The Fed has slowly shifted its interest rate stance this year because tariff fight between the world's two largest economies has driven a slowdown in global growth that the bank says could easily blowback and hurt the U.S. Policymakers first decided in January to be "patient" before raising rates again and eventually cut rates 25 basis points in July, leaving the Fed Funds rate at the prevailing 2.25%. But official data has shown only limited blowback from both the global slowdown and the tariff fight with China.  

Above: FOMC 'dot-plot' of June 2019. Markets to focus on median 'dots' for 2019 and 2020 (black box).

"The OIS market already discounts roughly five rate cuts over the coming year, with 120bp baked the cake. As we noted yesterday, that doesn't entirely jive with the read of Nowcast models, data surprises, and financial conditions. Instead, the current macro conditions don't satisfy a recession-focused narrative. Still, there are other things the Fed has to contend with like geopolitics and, more recently, the surge in money market rates," McCormick says.

Fed data revealed Tuesday that industrial production, which includes output from the trade-sensitive manufacturing sector and a range of other industries, rose in August and is up thus far in the quarter when output has fallen in Europe and slowed notably in China. Retail sales have continued to grow strongly throughout the year as consumers remain undeterred from spending by the trade fight with China and GDP growth has softened only slightly.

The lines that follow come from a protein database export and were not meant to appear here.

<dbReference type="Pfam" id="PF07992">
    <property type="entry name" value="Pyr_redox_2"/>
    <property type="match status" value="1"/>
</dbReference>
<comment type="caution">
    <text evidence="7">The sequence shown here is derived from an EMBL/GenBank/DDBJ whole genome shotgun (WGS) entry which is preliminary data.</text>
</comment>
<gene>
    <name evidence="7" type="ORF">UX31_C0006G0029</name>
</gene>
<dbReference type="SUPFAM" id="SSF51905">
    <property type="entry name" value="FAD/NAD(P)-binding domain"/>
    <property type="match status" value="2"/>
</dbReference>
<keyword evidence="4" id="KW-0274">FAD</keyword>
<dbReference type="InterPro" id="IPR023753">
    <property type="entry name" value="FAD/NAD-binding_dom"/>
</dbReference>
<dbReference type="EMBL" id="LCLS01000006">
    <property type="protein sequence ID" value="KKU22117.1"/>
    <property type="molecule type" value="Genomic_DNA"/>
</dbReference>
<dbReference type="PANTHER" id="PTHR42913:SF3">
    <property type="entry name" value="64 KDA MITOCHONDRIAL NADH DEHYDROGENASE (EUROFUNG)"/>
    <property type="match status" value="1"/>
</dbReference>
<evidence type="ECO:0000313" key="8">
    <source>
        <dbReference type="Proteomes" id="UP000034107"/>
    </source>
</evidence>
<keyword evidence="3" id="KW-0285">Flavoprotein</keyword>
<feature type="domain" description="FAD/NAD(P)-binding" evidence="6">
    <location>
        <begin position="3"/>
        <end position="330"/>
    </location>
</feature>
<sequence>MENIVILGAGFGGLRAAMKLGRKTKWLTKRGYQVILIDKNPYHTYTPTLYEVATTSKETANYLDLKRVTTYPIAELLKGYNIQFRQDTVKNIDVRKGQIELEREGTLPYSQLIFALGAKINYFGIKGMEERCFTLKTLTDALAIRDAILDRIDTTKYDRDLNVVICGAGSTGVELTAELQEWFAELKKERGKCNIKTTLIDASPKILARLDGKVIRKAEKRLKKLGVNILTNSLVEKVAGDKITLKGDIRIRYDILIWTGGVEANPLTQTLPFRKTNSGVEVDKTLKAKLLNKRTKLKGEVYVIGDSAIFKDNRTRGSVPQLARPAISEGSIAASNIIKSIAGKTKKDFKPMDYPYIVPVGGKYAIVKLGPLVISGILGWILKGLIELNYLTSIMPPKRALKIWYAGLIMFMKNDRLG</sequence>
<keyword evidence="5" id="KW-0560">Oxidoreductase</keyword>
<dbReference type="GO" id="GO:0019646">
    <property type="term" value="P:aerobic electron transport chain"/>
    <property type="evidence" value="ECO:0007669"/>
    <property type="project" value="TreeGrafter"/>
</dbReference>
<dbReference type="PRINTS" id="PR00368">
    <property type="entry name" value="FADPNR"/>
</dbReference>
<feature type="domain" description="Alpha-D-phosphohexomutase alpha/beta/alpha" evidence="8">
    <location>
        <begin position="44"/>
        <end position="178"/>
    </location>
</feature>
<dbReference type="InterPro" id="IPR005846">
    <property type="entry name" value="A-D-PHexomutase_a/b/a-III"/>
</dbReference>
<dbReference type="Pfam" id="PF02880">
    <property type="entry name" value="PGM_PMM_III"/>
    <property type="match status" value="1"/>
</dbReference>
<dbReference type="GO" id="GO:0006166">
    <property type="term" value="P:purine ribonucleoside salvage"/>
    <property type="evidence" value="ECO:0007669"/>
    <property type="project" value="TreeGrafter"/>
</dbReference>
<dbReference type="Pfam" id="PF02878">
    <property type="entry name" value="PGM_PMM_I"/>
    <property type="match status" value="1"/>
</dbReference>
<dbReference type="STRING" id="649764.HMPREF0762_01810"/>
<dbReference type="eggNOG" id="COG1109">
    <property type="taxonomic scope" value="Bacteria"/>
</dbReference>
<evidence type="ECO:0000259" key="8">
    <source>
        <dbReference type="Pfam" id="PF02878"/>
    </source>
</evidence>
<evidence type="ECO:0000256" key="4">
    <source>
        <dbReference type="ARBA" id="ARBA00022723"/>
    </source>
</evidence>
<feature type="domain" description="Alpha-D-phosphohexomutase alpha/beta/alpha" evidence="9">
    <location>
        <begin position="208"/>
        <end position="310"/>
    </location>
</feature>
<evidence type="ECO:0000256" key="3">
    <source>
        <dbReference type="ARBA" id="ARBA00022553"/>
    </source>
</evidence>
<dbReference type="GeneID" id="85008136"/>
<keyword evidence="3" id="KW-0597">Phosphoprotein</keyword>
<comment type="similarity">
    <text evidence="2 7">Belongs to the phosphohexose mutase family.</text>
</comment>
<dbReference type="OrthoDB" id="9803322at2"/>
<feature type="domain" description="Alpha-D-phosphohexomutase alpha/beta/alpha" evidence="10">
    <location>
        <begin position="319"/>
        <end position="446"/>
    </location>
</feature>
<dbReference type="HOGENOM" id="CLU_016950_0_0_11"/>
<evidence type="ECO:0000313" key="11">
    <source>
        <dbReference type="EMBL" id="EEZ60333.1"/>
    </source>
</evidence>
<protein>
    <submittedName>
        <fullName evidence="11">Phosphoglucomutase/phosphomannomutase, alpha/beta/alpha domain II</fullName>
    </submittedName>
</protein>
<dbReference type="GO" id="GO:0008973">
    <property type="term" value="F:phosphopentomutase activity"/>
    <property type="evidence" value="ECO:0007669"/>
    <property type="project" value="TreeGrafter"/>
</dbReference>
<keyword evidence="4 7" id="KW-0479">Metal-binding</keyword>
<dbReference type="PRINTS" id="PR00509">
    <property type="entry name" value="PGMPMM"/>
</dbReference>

Changes in rates are normally only made in response to movements in inflation, which is sensitive to growth, but impact currencies because of the push and pull influence they have over capital flows. Those flows tend to move in the direction of the most advantageous or improving returns, with a threat of lower rates normally seeing investors driven out of and deterred away from a currency.  

"We see little reason for today's FOMC meeting to materially move the greenback one way or another, barring a major hawkish surprise such as leaving rates unchanged (USD much higher) or a dovish one such as cutting by 50bp (USD much lower) or an announcement that balance sheet re-growth lies ahead due to systemic reserves shortages (USD modestly lower given that market chatter around this possibility is already live)," says Shahab Jalinoos, head of FX strategy at Credit Suisse

Above: Pound-to-Dollar rate shown at daily intervals.

Chairman Jerome Powell has been under relentless pressure from President Donald Trump in recent months to cut rates steeply, and was even described as an "enemy" on par with Chinese President Xi Jingping in late August when he was perceived to have bucked fresh White House calls for lower rates. However, in the same late August address from Jackson Hole in Wyoming, Powell appeared to suggest he and the FOMC would take a hint from the White House.

Powell noted that inflation was rising back toward the 2% target after a long period of having undershot it, but said the bank could "try to look through what may be passing events" and simply adjust policy according to how "trade develoments" are affecting the outlook. That could have been interpreted as a sop to Trump, although even if it was, Wednesday's likely decision would still have been iobscured by the recent and ongoing truce in the trade war

"Nothing in this speech suggests the Fed will pause in September. The hawks have been vocal recently, but they seem still to be outnumbered," wrote Ian Shepherdson, chief economist at Pantheon Macroeconomics, in August